Making a Case for CTE
The Facts (NASDCTEc)
CTE leads to fewer dropouts
CTE concentrators are far less likely to drop out of high school than the national average, a difference estimate to save the economy $168 billion each year.
CTE creates personalized pathways to success
Shattering the outdated perception that CTE students are training to take a low-skill job out of high school, recent studies indicate that over 75% of CTE concentrators pursue post-secondary after graduating high school.
CTE integrates business and industry perspectives
A core component of the Vision for CTE outlined in Reflect, Transform, Leads: A New Vision for Career Technical Education is aligning CTE programs with workforce needs. Modern program standards, like those in Washington, require private-sector voices to be equal participants on both general and program-specific advisory committees directing CTE programs.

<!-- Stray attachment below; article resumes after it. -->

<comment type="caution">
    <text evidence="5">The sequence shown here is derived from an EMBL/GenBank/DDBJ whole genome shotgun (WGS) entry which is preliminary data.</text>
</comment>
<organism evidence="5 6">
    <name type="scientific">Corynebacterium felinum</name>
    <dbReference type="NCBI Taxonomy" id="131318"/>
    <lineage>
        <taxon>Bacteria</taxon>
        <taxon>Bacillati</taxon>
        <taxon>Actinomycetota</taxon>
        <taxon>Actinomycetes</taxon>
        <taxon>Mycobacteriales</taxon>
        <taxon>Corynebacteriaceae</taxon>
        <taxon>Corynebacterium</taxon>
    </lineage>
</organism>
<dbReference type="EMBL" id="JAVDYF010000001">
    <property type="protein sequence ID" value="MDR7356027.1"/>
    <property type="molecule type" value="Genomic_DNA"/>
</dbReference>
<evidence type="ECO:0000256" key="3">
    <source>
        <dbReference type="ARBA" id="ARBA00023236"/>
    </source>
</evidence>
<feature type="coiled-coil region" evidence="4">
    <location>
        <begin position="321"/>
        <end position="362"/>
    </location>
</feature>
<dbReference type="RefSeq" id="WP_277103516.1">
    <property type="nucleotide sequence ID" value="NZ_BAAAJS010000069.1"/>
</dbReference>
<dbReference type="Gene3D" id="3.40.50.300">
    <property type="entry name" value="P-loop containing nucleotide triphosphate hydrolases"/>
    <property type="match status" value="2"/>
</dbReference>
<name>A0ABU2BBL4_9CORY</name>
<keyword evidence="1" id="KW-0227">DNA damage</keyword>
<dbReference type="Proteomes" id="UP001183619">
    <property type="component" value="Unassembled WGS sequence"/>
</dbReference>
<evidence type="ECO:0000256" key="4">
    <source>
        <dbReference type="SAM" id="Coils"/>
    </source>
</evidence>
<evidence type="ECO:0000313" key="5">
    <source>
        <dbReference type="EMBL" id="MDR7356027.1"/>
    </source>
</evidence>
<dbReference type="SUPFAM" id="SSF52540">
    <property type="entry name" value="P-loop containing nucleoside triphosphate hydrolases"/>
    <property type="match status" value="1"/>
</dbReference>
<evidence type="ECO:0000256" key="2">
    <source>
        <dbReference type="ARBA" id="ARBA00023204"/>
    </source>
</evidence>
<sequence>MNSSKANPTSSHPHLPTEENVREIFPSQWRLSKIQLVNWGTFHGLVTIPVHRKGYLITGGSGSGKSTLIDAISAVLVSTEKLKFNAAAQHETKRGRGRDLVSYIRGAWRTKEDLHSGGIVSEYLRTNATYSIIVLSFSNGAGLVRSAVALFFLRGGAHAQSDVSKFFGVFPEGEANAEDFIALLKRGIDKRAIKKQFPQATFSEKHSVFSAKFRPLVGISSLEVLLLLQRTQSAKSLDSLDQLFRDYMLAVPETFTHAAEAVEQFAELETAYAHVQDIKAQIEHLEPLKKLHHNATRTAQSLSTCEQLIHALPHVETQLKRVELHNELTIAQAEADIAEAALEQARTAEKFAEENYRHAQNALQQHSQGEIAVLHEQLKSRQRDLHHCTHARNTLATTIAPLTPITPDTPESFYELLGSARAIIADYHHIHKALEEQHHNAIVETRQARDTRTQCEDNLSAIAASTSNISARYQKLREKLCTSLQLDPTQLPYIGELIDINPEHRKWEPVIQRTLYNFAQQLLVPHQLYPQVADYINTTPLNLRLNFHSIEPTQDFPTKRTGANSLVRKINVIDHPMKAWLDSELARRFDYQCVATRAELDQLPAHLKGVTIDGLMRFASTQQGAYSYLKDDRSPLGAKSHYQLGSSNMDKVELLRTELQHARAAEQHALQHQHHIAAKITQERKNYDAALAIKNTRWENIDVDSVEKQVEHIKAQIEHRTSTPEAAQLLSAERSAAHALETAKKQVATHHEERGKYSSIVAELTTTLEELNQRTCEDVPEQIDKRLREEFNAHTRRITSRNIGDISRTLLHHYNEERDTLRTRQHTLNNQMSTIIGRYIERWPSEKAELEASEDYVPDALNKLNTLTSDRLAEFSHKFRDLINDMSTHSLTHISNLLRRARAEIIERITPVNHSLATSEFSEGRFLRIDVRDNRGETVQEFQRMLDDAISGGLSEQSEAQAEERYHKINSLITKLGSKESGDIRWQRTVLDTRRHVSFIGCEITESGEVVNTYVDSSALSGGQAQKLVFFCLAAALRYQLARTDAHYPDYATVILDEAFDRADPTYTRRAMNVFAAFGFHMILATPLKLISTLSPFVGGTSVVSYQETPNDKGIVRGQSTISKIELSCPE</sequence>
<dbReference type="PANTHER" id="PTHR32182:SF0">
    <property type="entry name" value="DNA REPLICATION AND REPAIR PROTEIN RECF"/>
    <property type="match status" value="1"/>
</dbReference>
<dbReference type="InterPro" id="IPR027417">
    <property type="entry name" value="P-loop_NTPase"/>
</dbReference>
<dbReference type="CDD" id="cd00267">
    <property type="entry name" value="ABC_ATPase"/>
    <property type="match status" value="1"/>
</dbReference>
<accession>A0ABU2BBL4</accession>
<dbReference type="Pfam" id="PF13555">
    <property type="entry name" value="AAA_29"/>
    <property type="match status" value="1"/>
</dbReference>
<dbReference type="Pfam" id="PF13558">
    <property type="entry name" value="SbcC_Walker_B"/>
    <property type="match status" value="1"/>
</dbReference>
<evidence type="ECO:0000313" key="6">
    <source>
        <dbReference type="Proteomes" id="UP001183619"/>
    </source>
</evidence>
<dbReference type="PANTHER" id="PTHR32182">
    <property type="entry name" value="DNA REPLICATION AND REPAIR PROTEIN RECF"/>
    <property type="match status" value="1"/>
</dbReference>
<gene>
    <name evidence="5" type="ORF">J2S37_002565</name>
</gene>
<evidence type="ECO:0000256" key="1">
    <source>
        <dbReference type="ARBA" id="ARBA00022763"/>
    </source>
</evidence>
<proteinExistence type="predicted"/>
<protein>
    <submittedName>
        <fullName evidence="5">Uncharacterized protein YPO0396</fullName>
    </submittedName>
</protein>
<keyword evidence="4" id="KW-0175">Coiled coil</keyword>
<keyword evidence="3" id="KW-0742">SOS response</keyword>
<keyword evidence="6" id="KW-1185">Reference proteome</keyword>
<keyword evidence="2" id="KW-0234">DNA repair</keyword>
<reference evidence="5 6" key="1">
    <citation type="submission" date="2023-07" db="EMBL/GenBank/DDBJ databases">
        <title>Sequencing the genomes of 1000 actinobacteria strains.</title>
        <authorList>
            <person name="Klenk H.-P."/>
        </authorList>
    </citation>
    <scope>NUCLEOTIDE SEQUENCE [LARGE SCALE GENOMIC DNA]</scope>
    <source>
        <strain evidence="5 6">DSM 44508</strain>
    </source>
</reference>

CTE trains students for high-growth industries
Most projections of upcoming changes in the labor market indicate that not all sectors will grow equally in the short or mid-term. The largest projected growth will likely take place in the healthcare industry where CTE has been rapidly expanding for the years.
CTE introduces students to the world of work
Providing work-based learning opportunities like job shadowing and internships is a core pillar of the CTE Vision and high-quality CTE programs.
CTE closes the skills gap
Even as middle skill jobs (requiring more than a high school diploma, but less than a baccalaureate degree) comprise 54% of the labor market today, only 44% of workers fall into the middle skill cohort.
CTE allows professionals to advance
84% of adult CTE concentrators went from CTE study to further education or employment within six months of completing their program.
CTE represents a positive net investment for society
CTE is a system on data and accountability that prices business sense and practical thinking. Studies indicate that CTE generates an enormous long-term return on investment for participants and for society as a whole. One study focused on apprenticeship programs indicated that states would reap $35 in tax receipts for every dollar invested in internships over the career of an apprentice.
There is public demand for CTE
87% of American – and 89% of public school parents – agree that students should receive more education about career choices while in high school.